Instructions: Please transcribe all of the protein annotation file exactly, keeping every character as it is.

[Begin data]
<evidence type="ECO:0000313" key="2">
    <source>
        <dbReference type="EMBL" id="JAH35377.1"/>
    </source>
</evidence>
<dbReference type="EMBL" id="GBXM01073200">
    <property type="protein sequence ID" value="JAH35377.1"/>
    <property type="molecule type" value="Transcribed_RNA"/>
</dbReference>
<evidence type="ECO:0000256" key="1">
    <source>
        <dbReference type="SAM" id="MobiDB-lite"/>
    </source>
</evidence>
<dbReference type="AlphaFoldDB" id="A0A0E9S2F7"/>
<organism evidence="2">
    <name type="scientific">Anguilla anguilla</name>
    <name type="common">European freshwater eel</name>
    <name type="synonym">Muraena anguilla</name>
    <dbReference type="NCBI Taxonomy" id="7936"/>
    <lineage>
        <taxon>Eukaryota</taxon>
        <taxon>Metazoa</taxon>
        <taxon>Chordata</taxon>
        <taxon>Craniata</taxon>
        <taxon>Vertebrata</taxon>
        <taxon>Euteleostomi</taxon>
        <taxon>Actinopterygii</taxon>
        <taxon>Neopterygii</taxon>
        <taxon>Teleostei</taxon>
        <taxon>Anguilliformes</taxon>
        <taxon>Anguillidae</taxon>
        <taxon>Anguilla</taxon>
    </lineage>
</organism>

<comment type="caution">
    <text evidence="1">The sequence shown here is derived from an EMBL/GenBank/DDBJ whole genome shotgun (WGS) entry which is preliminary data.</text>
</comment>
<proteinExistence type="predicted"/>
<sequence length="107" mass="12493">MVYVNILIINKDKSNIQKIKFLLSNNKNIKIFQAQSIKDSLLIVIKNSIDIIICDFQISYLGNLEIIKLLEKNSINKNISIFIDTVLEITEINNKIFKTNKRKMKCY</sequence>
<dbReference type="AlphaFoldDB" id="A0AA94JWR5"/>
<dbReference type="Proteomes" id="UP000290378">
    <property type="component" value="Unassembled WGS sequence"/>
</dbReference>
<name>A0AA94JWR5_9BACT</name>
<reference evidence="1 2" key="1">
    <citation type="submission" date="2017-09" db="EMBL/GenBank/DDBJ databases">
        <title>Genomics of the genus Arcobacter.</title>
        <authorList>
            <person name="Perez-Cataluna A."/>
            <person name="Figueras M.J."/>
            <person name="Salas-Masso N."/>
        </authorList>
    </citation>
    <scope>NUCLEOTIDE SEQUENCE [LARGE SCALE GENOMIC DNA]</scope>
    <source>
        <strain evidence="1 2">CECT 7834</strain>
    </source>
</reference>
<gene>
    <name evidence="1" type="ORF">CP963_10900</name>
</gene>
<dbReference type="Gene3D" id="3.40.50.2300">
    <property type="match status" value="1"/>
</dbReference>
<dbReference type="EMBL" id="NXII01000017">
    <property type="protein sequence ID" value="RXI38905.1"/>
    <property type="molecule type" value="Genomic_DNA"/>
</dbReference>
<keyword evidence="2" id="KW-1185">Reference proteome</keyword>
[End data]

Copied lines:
<evidence type="ECO:0000313" key="2">
    <source>
        <dbReference type="EMBL" id="JAH35377.1"/>
    </source>
</evidence>
<dbReference type="EMBL" id="GBXM01073200">
    <property type="protein sequence ID" value="JAH35377.1"/>
    <property type="molecule type" value="Transcribed_RNA"/>
</dbReference>
<evidence type="ECO:0000256" key="1">
    <source>
        <dbReference type="SAM" id="MobiDB-lite"/>
    </source>
</evidence>
<dbReference type="AlphaFoldDB" id="A0A0E9S2F7"/>
<organism evidence="2">
    <name type="scientific">Anguilla anguilla</name>
    <name type="common">European freshwater eel</name>
    <name type="synonym">Muraena anguilla</name>
    <dbReference type="NCBI Taxonomy" id="7936"/>
    <lineage>
        <taxon>Eukaryota</taxon>
        <taxon>Metazoa</taxon>
        <taxon>Chordata</taxon>
        <taxon>Craniata</taxon>
        <taxon>Vertebrata</taxon>
        <taxon>Euteleostomi</taxon>
        <taxon>Actinopterygii</taxon>
        <taxon>Neopterygii</taxon>
        <taxon>Teleostei</taxon>
        <taxon>Anguilliformes</taxon>
        <taxon>Anguillidae</taxon>
        <taxon>Anguilla</taxon>
    </lineage>
</organism>

<comment type="caution">
    <text evidence="1">The sequence shown here is derived from an EMBL/GenBank/DDBJ whole genome shotgun (WGS) entry which is preliminary data.</text>
</comment>
<proteinExistence type="predicted"/>
<sequence length="107" mass="12493">MVYVNILIINKDKSNIQKIKFLLSNNKNIKIFQAQSIKDSLLIVIKNSIDIIICDFQISYLGNLEIIKLLEKNSINKNISIFIDTVLEITEINNKIFKTNKRKMKCY</sequence>
<dbReference type="AlphaFoldDB" id="A0AA94JWR5"/>
<dbReference type="Proteomes" id="UP000290378">
    <property type="component" value="Unassembled WGS sequence"/>
</dbReference>
<name>A0AA94JWR5_9BACT</name>
<reference evidence="1 2" key="1">
    <citation type="submission" date="2017-09" db="EMBL/GenBank/DDBJ databases">
        <title>Genomics of the genus Arcobacter.</title>
        <authorList>
            <person name="Perez-Cataluna A."/>
            <person name="Figueras M.J."/>
            <person name="Salas-Masso N."/>
        </authorList>
    </citation>
    <scope>NUCLEOTIDE SEQUENCE [LARGE SCALE GENOMIC DNA]</scope>
    <source>
        <strain evidence="1 2">CECT 7834</strain>
    </source>
</reference>
<gene>
    <name evidence="1" type="ORF">CP963_10900</name>
</gene>
<dbReference type="Gene3D" id="3.40.50.2300">
    <property type="match status" value="1"/>
</dbReference>
<dbReference type="EMBL" id="NXII01000017">
    <property type="protein sequence ID" value="RXI38905.1"/>
    <property type="molecule type" value="Genomic_DNA"/>
</dbReference>
<keyword evidence="2" id="KW-1185">Reference proteome</keyword>